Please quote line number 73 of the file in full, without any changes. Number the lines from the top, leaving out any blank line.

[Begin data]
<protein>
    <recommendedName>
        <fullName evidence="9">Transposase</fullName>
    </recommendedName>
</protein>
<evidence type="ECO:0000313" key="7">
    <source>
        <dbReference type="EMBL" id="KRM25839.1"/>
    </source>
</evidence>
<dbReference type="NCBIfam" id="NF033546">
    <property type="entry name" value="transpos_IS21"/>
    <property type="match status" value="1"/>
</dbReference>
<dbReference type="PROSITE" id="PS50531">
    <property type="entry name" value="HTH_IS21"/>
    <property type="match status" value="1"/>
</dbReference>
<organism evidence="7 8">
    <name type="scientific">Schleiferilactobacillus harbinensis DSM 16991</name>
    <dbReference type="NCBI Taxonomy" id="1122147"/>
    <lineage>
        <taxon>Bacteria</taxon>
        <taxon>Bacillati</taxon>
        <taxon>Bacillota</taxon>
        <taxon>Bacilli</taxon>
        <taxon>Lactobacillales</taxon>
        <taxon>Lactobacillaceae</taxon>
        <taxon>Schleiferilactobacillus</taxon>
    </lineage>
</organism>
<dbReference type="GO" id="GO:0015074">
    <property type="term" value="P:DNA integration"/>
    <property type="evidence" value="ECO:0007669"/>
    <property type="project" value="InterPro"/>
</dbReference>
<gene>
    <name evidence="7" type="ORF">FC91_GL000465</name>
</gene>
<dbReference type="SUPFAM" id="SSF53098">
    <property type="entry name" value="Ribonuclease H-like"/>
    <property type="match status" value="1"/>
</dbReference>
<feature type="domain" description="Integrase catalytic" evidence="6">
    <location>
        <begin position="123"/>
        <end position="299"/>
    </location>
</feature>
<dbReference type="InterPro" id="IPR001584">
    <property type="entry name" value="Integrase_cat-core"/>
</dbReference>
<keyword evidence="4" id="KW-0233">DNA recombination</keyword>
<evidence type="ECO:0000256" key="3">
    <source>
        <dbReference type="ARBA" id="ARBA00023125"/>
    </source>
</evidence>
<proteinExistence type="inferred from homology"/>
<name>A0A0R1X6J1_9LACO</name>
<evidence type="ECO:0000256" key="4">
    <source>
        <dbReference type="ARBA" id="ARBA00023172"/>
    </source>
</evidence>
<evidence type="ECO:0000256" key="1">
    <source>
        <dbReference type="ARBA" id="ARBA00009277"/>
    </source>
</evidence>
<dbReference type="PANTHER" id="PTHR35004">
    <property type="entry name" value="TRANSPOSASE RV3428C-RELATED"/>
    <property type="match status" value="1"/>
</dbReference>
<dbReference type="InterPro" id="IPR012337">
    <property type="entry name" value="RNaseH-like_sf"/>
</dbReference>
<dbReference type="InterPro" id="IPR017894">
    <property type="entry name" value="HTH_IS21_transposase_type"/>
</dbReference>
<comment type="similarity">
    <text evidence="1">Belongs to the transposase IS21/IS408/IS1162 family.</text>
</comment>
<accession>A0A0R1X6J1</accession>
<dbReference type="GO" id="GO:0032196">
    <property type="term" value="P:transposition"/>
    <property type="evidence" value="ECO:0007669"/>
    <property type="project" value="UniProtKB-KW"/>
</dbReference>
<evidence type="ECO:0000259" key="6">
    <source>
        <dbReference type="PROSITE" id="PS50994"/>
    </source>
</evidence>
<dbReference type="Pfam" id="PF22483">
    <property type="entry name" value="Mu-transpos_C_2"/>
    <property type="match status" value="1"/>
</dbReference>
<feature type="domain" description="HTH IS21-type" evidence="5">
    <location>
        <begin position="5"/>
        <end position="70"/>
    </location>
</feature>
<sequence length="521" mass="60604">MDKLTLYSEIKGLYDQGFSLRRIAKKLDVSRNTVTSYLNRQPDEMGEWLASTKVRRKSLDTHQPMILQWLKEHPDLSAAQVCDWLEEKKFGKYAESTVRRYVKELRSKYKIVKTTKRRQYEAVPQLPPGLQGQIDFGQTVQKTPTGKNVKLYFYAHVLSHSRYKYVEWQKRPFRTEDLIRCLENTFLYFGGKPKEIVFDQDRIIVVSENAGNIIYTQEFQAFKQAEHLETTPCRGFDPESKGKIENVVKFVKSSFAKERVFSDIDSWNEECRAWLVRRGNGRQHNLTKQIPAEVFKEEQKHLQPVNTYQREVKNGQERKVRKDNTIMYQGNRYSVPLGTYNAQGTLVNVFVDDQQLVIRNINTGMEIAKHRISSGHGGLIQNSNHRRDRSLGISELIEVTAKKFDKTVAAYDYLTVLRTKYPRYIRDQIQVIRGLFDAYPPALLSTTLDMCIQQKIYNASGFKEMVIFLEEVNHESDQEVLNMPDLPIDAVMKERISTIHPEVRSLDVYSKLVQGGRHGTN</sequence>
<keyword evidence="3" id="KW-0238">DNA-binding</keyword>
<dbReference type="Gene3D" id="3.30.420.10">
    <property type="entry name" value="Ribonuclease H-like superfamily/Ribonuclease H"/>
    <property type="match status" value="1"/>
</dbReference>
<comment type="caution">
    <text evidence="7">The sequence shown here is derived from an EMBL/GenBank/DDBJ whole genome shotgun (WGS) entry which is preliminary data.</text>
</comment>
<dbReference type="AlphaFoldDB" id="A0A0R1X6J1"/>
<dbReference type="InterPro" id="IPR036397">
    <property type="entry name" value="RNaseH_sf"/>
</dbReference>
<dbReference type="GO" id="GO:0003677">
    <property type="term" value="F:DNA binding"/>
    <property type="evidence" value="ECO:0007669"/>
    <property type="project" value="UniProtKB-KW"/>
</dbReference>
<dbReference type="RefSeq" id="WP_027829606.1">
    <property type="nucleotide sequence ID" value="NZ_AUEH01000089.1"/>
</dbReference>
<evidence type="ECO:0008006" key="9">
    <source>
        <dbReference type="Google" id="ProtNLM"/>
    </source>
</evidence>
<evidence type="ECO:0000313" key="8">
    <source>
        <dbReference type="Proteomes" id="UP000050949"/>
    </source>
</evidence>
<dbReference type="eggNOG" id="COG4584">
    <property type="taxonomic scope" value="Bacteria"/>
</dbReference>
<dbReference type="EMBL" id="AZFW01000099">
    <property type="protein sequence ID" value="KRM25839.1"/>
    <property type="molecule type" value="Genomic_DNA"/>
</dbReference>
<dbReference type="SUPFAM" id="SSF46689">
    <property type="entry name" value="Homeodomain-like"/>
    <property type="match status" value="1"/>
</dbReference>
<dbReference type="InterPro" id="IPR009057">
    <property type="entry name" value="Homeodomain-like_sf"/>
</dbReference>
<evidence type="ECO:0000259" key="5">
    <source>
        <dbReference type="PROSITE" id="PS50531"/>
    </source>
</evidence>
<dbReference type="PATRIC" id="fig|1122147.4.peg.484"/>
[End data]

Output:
    <property type="match status" value="1"/>